Monday, August 4, 2008

Next Generation Hep C Drugs -- Vertex v. Schering -- Who's Ahead? And, whose drug sports "the most rashes"?

It is hard to read Schering-Plough's press release of this morning as anything but a "Me, too!" faux-clarion-call. "How so?", you might ask. Well. . . . the Schering presser must be read, side-by-side, with the Vertex second quarter press release, of last week -- to discern where the two stand, in relation to one-another.

While Vertex previously-indicated it had already begun enrolling various sub-sets of its Phase III trial subjects for Teleprevir, Schering-Plough said just this morning it "expects" to begin enrolling Phase III subjects "this summer". [Confidential Note to Schering-Plough: It is August 4. There is not much time left in the "summer" to make that statement true. And, as regular-reader "Wolf" very cogently pointed-out, last time we visited this topic, Schering may be having trouble getting its scale-up chemistry on-line and operating, in commercial batch-sizes. But let's move on, shall we?]

Yes, let's -- let's take just a second, to look at adverse events, as reported thus far, by each company. Vertex reports that about 7 percent of its Phase II subjects discontinued treatment due to side effects (primarily rashes).

Schering? 17 percent to 23 percent -- for "severe adverse events". In context, then, see this:

. . . .In the PEGINTRON/REBETOL combination trial, the incidence of serious adverse events was 17% in the PEGINTRON/REBETOL groups compared to 14% in the INTRON A/ REBETOL group. The incidence of severe adverse events in the PEGINTRON/REBETOL combination therapy trial was 23% in the INTRON A/REBETOL group and 31-34% in the PEGINTRON/REBETOL groups. Dose reductions due to adverse reactions occurred in 42% of patients receiving PEGINTRON (1.5 mcg/kg)/REBETOL and in 34% of those receiving INTRON A/REBETOL. . . .

Seems Vertex holds a rather-commanding lead, no? Both on a lower-incidence-rate of Phase II side-effects -- and on getting to, and through, FDA-mandated Phase III trials. Just to keep it fair, here.


(Graphic, above right, derived from a thumb-nail CGI model made available by RKM.COM.AU).


Anonymous said...

You're a freaking douche bag that has a hard on against SP for some reason and you need to get professional help. Seriously, it is not normal to do what you are doing. You are screwed up psychologically.

Condor said...

Thanks so much for your input, here. You wrote:

". . . .Seriously, it is not normal to do what you are doing. You are screwed up psychologically. . . ."

Is believing everything CEO Fred Hassan publishes about Schering your idea of "normal"?

Is that any less "screwed-up", in your estimation?

Do tell.

Next. . . .

Anonymous said...

I read with interest the SP boceprevir press release from the Phase 2 SPRINT trial. The release reported a 74% SVR12 with 48 weeks of treatment in naive genotype 1 patients. For certain this is a significant improvement over current standard therapy with typical SVR for a similar patient population of 40-50% with 48 weeks treatment.

This race to market becomes more interesting when examining telaprevir data released by Vertex from their PROVE 2 trial reported at EASL in April which showed a 68% SVR in a similar patient population.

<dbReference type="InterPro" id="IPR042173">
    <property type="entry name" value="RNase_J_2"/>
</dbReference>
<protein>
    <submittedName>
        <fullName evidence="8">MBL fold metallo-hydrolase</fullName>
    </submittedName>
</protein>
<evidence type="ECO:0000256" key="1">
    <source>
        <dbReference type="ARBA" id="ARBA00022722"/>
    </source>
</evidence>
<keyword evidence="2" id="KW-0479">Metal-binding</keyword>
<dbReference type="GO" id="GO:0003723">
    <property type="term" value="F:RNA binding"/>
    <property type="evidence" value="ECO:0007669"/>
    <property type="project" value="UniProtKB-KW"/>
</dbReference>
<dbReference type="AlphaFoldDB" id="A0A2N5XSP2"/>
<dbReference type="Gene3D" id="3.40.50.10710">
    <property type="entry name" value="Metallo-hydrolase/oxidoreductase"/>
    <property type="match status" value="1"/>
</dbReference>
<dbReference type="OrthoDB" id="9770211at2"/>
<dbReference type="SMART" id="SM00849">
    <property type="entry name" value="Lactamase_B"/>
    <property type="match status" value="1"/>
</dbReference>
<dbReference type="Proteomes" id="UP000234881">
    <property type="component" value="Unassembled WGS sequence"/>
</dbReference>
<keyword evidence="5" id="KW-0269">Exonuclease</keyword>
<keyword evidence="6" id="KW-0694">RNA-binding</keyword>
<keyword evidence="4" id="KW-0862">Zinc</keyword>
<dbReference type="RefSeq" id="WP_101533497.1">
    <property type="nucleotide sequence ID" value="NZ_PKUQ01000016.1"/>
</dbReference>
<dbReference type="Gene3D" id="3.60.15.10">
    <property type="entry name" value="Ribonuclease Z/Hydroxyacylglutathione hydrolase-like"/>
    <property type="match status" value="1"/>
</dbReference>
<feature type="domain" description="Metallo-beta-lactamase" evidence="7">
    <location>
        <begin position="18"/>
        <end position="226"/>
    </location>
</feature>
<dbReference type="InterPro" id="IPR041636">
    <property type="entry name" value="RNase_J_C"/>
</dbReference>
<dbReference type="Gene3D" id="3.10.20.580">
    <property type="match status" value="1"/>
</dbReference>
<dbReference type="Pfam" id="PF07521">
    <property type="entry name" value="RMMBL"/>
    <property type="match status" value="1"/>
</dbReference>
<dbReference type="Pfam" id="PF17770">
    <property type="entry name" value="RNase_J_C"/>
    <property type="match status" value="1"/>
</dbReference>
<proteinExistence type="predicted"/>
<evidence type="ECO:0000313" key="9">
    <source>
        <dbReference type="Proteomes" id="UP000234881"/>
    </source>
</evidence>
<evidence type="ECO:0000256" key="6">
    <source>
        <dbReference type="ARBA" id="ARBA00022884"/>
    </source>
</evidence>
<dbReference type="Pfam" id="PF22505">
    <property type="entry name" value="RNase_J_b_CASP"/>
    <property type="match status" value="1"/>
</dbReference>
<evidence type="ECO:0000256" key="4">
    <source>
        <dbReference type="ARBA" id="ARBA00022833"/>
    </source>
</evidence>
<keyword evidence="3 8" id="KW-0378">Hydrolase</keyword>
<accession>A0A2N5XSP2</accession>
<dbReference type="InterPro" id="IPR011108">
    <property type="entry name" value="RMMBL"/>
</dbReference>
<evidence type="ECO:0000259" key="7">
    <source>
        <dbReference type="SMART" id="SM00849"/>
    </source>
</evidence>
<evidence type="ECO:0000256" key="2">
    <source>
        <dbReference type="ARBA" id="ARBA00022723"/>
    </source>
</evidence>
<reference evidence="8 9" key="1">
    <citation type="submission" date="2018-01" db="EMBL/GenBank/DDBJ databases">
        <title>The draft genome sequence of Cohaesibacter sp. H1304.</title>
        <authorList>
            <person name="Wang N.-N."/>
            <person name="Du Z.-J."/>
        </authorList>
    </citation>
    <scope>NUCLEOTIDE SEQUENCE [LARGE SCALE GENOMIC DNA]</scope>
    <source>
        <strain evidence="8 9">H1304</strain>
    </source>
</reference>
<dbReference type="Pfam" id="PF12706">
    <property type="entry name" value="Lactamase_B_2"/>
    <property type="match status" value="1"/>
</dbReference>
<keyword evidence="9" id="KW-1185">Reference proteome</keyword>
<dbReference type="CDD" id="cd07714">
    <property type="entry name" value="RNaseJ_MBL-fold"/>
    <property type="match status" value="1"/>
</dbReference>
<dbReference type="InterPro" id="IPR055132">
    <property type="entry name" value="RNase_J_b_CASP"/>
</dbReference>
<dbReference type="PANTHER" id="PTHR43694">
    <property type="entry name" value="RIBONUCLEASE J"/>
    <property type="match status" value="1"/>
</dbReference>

On the surface, 74% would seem superior to 68%, however of significant importance is that the boceprevir trial used a 48 WEEK treatment regimen compared to a 24 WEEK treatment regimen in the telaprevir trial (48 week results for telaprevir I believe are still pending).

Now what could this potentially mean down the road should these therapies be successfully commercialized?

We know the cost of a 48 week regimen of SPs Pegintron+rebetol is approx. $25K ($12.5K for 24 weeks). If one assumes (for the sake of argument) that the add on of a protease inhibitor to current therapy will double the weekly cost (a big assumption but arguably not an unreasonable one), the cost of a 48 week boceprevir regimen would become $50K (double the current standard) compared to $25K with a 24 week telaprevir regimen (no increase in cost of current standard of care).

In an era of socialized medicine and cost containment in many parts of the world, it begs the question: Would payers especially governments be willing to pay double for a therapy that might deliver an extra 6% response (depending on Phase 3 trial results) especially with the additional side effects that would be expected to come with a regimen that is twice the duration??. This analysis suggests that SP would have to price boceprevir significantly below telaprevir in order to be competitive. I guess we will have to wait and see what happens in Phase 3 and beyond.

An interesting (and largely unnoticed) footnote to the SPRINT results was the lacklustre performance of the PegIntron + ribavirin control arm (SPs current marketed therapy) reported at 38% SVR which is lower than the expected 45-50% that has been reported with Pegasys + ribavirin in G1 patients.

I have no financial relationship/interest in Vertex or SP but am only sharing my personal observations and opinion as one with an interest in virology and the reporting of clinical trial results.


Anonymous said...

Check out the recent posts on the Yahoo VRTX board for some insights on Schering's questionable use of data in the boceprevir reporting

Anonymous said...

Thanks for the link. I find it quite amusing that SP would choose to release this important Phase 2 data via press release rather than by way of scientific meeting and/or publication where the data would be subject to the scrutiny of the medical and scientific community. The urgency of this press release reeks of desperation and a need to have some good news in the market.